Fred Glueckstein is a frequent contributor to Finest Hour and author of Churchill and Colonist II (2015).
On 18 February 1901, Winston Churchill, a member of the Conservative Party, gave his maiden speech in the House of Commons. Churchill presented his views and recommendations concerning the state of affairs in South Africa.
The speech was widely recognized as a success, and Churchill received many congratulatory letters. One was from the Leader of the Opposition, Sir Henry Campbell-Bannerman, who had been unanimously elected in February 1899 as the Leader of the Liberal Party in the House of Commons. The letter to Churchill read: “I hope you will allow me to say with how much pleasure I listened to your speech.”1
Three years later, in 1904, Churchill crossed the floor of the House to join the Liberals as a supporter of free trade, a policy the Conservatives were abandoning. On 13 December 1905, Campbell-Bannerman, now Prime Minister, appointed Churchill to the junior ministerial post of Under-Secretary of State for the Colonies. The non-Cabinet-level portfolio was Churchill’s first Government position.
The first Liberal prime minister in the twentieth century, Henry Campbell was born in Glasgow, Scotland in 1836. In 1881 he changed his name by letters patent to Campbell-Bannerman to fulfill the terms of a bequest left to him by an uncle. He disliked the resulting long name, however, and invited his friends simply to call him “CB.”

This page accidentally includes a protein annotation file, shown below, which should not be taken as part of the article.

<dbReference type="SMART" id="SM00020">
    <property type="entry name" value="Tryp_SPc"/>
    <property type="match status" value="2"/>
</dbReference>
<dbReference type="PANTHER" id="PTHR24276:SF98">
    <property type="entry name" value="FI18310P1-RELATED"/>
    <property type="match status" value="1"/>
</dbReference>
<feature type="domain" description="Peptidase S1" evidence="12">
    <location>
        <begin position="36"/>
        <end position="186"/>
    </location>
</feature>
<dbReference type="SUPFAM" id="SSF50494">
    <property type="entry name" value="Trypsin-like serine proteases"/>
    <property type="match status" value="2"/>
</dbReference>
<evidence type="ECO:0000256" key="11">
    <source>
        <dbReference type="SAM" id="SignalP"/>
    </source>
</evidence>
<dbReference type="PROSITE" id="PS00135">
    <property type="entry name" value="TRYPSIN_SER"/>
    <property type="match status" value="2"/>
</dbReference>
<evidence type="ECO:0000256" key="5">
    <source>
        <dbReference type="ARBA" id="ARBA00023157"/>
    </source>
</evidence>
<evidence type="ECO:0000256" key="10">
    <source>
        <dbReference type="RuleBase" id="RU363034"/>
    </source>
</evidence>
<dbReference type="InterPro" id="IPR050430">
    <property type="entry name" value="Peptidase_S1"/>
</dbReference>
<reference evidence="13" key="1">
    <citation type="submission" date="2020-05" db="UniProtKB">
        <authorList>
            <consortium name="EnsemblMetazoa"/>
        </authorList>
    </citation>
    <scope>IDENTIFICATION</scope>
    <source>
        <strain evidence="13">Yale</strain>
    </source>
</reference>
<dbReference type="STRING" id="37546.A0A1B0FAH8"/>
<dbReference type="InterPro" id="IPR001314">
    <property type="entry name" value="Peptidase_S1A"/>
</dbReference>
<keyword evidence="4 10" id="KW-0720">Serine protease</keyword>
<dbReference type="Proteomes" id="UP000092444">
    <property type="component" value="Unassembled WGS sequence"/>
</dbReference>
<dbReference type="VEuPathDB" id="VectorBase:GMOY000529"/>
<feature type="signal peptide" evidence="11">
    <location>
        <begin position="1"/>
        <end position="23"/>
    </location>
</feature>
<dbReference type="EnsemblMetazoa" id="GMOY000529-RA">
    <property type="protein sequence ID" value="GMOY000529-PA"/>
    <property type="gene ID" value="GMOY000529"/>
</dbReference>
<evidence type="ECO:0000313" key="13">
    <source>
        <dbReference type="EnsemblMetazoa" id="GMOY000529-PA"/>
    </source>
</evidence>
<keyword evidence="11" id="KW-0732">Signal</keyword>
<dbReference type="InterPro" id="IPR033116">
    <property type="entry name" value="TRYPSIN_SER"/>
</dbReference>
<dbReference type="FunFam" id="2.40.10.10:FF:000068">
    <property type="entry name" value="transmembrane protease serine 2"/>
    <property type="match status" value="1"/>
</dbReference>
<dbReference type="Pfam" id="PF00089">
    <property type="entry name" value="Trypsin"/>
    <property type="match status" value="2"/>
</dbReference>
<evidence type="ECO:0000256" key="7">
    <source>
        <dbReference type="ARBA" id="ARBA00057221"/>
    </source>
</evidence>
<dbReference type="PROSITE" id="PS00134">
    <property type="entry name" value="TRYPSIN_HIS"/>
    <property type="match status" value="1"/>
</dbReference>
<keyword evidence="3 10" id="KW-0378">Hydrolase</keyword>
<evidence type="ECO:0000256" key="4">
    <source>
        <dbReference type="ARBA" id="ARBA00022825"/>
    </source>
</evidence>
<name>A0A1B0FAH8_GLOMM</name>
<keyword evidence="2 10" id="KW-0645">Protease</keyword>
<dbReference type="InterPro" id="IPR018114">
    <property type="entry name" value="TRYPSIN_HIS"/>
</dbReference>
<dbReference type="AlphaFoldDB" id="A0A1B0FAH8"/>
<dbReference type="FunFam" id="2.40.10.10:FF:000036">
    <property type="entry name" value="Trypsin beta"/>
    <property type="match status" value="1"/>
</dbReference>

Campbell-Bannerman’s political journey started in April 1868 when he first ran as a Liberal candidate in a by-election for the Scottish seat of Stirling Burghs but was defeated by his fellow Liberal, John Ramsay. In the general election that followed just seven months later in November, however, Campbell-Bannerman defeated Ramsay and went on to represent the constituency for the next forty years.
In the late Victorian era, Campbell-Bannerman served under Prime Minister William Gladstone as Financial Secretary to the War Office (1871–74 and 1880–82), Parliamentary and Financial secretary to the Admiralty (1882–84), and Chief Secretary for Ireland (1884–85).
As Secretary of State for War in 1886, a post he held again in 1892–95, Campbell-Bannerman removed the main obstacle to the reform of the armed forces by persuading the commander-in-chief, the Duke of Cambridge (the Queen’s cousin), to resign. For this he was awarded a knighthood and thereafter formally known as Sir Henry.